I decided to call in outside reinforcements because it was clear that Evie and I were clashing as only her and I can particularly when she is feeling a little at sea about something usually grief related. So I wrote a note to Evie’s teacher explaining that she was obviously uptight about any activities that might be done at school. Help.
I love Evie’s teacher. Due to some strange and awful fate Evie is one of three children in her class grieving a daddy. in response to my scrappy note Evie’s teacher wrote the most beautiful little note back to me and also took the time to speak to me and Evie about the planned activity. So instead of a straight Father’s Day card Evie’s class will be doing an activity where they are asked to think of someone special to them and draw and write about them. It’s a lovely solution and Evie bounced down to school this morning full of beans about today’s Creative Hub. And hopefully those dad’s of the class who are all still here won’t mind too much…perhaps their partners will need to run to Tesco because there’s certainly some wonderful Daddy tat to be picked up at a reasonable price tag. Evie and I can totally vouch for that.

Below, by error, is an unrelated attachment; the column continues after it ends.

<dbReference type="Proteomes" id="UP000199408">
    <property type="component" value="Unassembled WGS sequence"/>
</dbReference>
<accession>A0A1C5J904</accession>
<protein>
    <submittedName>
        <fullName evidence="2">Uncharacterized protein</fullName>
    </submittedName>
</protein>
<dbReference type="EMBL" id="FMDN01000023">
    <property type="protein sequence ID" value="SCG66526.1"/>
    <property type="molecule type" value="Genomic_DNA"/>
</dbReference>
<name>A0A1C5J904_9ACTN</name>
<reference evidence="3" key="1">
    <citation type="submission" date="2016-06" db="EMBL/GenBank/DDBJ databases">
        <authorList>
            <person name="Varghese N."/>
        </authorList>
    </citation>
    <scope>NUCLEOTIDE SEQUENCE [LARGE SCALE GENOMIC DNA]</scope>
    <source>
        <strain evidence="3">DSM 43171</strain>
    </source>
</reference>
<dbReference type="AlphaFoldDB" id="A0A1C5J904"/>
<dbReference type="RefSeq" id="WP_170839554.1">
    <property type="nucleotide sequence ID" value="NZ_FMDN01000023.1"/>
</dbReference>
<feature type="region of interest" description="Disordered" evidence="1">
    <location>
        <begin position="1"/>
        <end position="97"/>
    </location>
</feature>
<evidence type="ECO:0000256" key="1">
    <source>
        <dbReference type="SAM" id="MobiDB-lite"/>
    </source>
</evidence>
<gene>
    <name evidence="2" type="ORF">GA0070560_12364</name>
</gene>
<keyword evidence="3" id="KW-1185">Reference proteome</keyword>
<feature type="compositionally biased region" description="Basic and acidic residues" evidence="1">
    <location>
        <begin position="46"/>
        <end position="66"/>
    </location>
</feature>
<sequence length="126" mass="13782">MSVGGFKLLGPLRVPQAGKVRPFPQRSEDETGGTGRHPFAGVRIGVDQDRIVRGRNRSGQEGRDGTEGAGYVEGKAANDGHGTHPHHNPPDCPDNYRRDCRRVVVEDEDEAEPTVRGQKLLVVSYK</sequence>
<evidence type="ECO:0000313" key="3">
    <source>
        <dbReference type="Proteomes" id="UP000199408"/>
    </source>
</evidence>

As for Isla? Simple: “Mummy for Father’s Day I am going to make a toy for daddy to play with in the clouds. We will need to put it on an aeroplane so it can fly up to him.”
I had a comment on my last post saying that they didn’t really understand my blog and why I wrote it. It has made me think. I started this blog for a reason. It was and continues to be my therapy. If it could help people close to me understand me then good. If it reached out to others suffering similar. Great.
In the early weeks after Colin died I was looking for any fix possible to make life more livable again. My grief and pain were so sore I could barely breathe for that awful black knot in my chest. I was breastfeeding Isla so the GP couldn’t numb me with drugs. I was given mild sleeping pills so I could find a few hours respite in every 24 hours just to keep me going until the next living nightmare of a day. I asked for a referral to a grief councillor. Anything, anything, anything that might help me. I got one. I did the therapy. I think went about six or seven times. I sat talking to a lovely woman at the aptly Continue reading Healing Myself
I tell my tale to Elaine C Smith on Radio Scotland this week. You can listen online here http://www.bbc.co.uk/programmes/b0419c3p